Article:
A group of researchers has developed a method for achieving high Q factors from robust mechanical structures, significantly reducing device fabrication difficulty and enabling device operation in various environments. High-Q mechanical resonances are desired in many applications, but conventional wisdom relies on minimizing the size of mechanical resonator supporting structures, which makes the fabricated mechanical device fragile.
Integrated micro- and nano-mechanical resonators have extremely low mass and can be strongly coupled to light and matter. They are being investigated for precision metrology applications such as mass and force sensing and quantum physics research. Many of these applications rely on reducing mechanical dissipation.
Although their eigenenergy is in the continuous spectrum of lossy states, bound states in the continuum (BICs) are eigenstates with near-zero dissipation. BICs have been used in optical systems to reduce dissipation, resulting in various applications such as low-threshold lasers.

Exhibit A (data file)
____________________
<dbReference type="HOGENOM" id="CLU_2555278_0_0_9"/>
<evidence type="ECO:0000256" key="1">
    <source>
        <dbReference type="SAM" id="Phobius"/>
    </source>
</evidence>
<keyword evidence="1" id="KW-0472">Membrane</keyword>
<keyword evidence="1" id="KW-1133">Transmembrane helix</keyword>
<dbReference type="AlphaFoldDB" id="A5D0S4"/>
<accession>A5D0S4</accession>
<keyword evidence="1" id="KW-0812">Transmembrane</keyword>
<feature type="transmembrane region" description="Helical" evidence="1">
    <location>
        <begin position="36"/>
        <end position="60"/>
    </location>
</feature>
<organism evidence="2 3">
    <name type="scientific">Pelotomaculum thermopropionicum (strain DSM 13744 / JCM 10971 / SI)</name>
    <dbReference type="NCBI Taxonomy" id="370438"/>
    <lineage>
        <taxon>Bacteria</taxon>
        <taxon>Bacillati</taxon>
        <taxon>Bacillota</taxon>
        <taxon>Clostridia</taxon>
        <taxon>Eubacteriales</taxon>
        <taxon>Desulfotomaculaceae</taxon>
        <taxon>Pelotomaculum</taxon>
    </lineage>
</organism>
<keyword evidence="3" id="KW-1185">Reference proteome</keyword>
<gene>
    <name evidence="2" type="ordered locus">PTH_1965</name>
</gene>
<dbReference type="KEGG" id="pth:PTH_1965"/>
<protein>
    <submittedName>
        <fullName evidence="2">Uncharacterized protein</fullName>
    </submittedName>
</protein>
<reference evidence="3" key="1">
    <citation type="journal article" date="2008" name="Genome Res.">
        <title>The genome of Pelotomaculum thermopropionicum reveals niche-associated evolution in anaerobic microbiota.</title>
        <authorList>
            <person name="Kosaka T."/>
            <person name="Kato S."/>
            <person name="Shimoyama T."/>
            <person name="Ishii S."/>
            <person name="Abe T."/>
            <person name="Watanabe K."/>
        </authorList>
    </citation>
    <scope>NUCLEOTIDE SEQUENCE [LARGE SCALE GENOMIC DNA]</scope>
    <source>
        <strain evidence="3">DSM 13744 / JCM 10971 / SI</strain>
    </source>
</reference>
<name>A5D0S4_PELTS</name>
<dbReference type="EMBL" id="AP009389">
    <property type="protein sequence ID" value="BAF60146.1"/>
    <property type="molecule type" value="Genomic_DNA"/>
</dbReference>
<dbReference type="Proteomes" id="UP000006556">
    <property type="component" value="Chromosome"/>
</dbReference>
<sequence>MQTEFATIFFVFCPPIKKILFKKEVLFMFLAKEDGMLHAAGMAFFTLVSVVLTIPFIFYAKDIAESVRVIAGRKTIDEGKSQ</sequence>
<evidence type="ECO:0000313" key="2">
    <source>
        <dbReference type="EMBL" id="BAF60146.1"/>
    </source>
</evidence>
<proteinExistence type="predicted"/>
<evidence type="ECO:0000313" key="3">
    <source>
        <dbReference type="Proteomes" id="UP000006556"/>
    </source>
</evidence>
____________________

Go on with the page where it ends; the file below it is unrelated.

Mechanical BICs in an individual optomechanical microresonator has been proposed and experimentally observed. They broke the azimuthal symmetry of two mechanical modes, causing one of the hybrid modes to become a BIC under certain conditions.
They’ve created low-loss mechanical BIC or bound states in the continuum that can be used in engineering. The device’s tolerance for the geometry of the supporting structure is a significant advantage in micro/nanoelectromechanical system (MEMS/NEMS) applications.
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